Immunological parameters showed that the SPG group quickly recovered the cellular immunity damaged by radiation, chemotherapy and surgical procedure. SPG was found to be effective as an assistant immunotherapeutic agent in the treatment of head and neck.
A neutral glucan isolated from the culture filtrate of Schizophyllum commune, on the production of interferon-γ (IFN-γ) and interleukin 2 (IL 2) from the mitogen-stimulated human peripheral blood mononuclear cells (PBMC).
These results suggest that the increased production of IFN-γ and IL 2 may be responsible for the anti-tumor activity of this glucan.
Antioxidant properties of hot water extract (HWE), hot water extracted polysaccharides (HWP) and hot alkali extracted polysaccharides (HWAE) were obtained from fruiting bodies of the wild basidiomycete Schizophyllum commune.
The EC50 values of the antioxidant activity, of the DPPH scavenging, and of the reducing power were correlated with total polysaccharide as well as with total phenol content. The antioxidant activities of all the extracts may be caused by both polysaccharides and polyphenols or by a complex of both.
Schizophyllum commune Taxonomy and Etymology
In 1815 Swedish mycologist Elias Magnus Fries described this species and named it Schizophyllum commune.
Schizophyllum is derived from the Greek "Schíza" meaning split because of the appearance of radial, centrally split, gill-like folds; commune means common or shared ownership or ubiquitous
Schizophyllum commune Synonyms and Varieties
Agaricus alneus L. , Fl. Suec. : 1242 (1755)
Agaricus alneus Reichard, Schr. naturf. Fr. Berlin: 605 (1780)
Agaricus multifidus Batsch, Elench. fung. (Halle): 173 (1786)
Apus alneus (L.) Gray, Nat. Arr. Brit. Pl. (London) 1: 617 (1821)
Daedalea commune (Fr.) P. Kumm. , Führ. Pilzk. (Zerbst): 53 (1871)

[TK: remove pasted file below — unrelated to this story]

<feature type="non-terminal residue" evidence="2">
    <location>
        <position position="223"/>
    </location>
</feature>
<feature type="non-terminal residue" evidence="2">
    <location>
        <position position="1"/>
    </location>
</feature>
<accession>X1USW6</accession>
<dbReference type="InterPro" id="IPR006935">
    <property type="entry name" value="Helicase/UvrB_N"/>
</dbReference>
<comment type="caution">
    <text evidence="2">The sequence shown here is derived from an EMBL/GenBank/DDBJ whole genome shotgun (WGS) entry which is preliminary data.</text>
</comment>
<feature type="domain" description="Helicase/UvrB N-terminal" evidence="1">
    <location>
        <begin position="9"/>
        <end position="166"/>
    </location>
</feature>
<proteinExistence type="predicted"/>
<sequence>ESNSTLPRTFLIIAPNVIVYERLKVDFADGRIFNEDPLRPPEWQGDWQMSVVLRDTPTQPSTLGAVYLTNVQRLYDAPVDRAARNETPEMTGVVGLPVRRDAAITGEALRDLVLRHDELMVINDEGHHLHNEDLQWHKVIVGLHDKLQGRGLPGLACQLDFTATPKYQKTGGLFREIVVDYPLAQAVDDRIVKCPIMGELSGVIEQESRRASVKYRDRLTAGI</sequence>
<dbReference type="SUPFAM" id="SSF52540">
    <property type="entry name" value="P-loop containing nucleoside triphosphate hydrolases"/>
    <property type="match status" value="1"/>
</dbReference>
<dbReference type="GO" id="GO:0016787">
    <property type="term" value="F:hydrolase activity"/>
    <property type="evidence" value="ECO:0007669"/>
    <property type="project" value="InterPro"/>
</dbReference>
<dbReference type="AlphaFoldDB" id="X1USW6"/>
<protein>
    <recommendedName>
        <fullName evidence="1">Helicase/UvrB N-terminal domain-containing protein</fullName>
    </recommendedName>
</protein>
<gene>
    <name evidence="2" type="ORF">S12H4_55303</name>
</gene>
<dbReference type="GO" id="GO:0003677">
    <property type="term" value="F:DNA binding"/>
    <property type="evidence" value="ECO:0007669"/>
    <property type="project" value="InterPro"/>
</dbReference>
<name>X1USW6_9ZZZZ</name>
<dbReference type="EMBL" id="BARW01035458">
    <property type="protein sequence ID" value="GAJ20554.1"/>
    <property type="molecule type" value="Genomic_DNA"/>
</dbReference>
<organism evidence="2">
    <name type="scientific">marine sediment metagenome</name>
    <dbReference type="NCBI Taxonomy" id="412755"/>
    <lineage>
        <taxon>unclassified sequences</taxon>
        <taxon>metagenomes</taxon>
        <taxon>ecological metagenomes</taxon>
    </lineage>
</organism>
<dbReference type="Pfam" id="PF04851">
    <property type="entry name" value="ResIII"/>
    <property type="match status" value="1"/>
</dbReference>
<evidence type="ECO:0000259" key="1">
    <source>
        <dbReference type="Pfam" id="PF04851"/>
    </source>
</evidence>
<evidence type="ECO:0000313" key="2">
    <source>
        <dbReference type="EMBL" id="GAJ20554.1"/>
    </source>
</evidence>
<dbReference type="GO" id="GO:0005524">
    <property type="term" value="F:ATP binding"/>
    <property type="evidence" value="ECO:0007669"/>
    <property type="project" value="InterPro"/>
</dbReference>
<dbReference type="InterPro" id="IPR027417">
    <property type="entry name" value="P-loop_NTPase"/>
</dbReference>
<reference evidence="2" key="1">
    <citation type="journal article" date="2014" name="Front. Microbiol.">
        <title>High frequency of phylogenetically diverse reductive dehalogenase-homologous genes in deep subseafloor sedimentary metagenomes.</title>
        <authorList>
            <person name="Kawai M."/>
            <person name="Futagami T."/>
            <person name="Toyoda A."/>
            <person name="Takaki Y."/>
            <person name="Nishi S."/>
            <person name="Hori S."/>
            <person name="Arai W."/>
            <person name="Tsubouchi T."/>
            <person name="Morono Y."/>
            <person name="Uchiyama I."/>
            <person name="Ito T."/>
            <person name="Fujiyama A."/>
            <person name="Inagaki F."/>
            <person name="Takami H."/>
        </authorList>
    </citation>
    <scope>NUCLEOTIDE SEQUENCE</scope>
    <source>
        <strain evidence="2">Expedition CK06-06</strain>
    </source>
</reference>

Merulius alneus (L.) J. F. Gmel. , Systema Naturae, Edn 13 2(2): 1431 (1792)
Merulius alneus (Reichard) Schumach. (1803)
Merulius alneus Schumach. , Enum. pl. (Kjbenhavn) 2: 370 (1803)
Merulius communis (Fr.) Spirin & Zmitr. , Nov. sist. Niz. Rast. 37: 182 (2004)
Scaphophorum agaricoides Ehrenb. , Horae Phys. Berol. : 94 (1820)
Schizophyllum alneum (L.) J. Schröt. , in Cohn, Krypt. -Fl. Schlesien (Breslau) 3. 1(33–40): 553 (1889)
Schizophyllum alneum (L.) J. Schröt. (1889)
Schizophyllum alneum (L.) J. Schröt. (1889) f. alneum
Schizophyllum alneum (Reichard) Kuntze (1898)
Schizophyllum alneum f. radiatum Pilát, Ann. Acad. tchecosl. Agric. 2: 461 (1936)
Schizophyllum alneum J.Schröt. (1889)
Schizophyllum alneum Kuntze, Revis. gen. pl. (Leipzig) 3(2): 516 (1898)
Schizophyllum commune f. stipitatum L. Krieg. , Mycologia 14(1): 47 (1922)
Schizophyllum commune Fr. , Observ. mycol. (Havniae) 1: 103 (1815) var.commune
Schizophyllum commune var. longii Parisi, Bulletino dell'orto Botanico della R. Universitá di Napoli 13: 3 (1934)
Schizophyllum commune var. multifidum (Batsch) Cooke, Handb. Austral. fungi: 101 (1892)
Schizophyllum commune var. palmatum Debeaux, Revue mycol. , Toulouse 2: 152 (1880)
Schizophyllum multifidum (Batsch) Fr. , J. Linn. Soc. , Bot. 14(no. 73): 46 (1875) 
Schizophyllum multifidum (Batsch) Fr. (1875) var. multifidum
Schizophyllum multifidum var. digitatum Ellis & T. Macbr. , Bull. Lab. Nat. Hist. Iowa State Univ. 3(4): 194 (1896)
Schizophyllum commune Video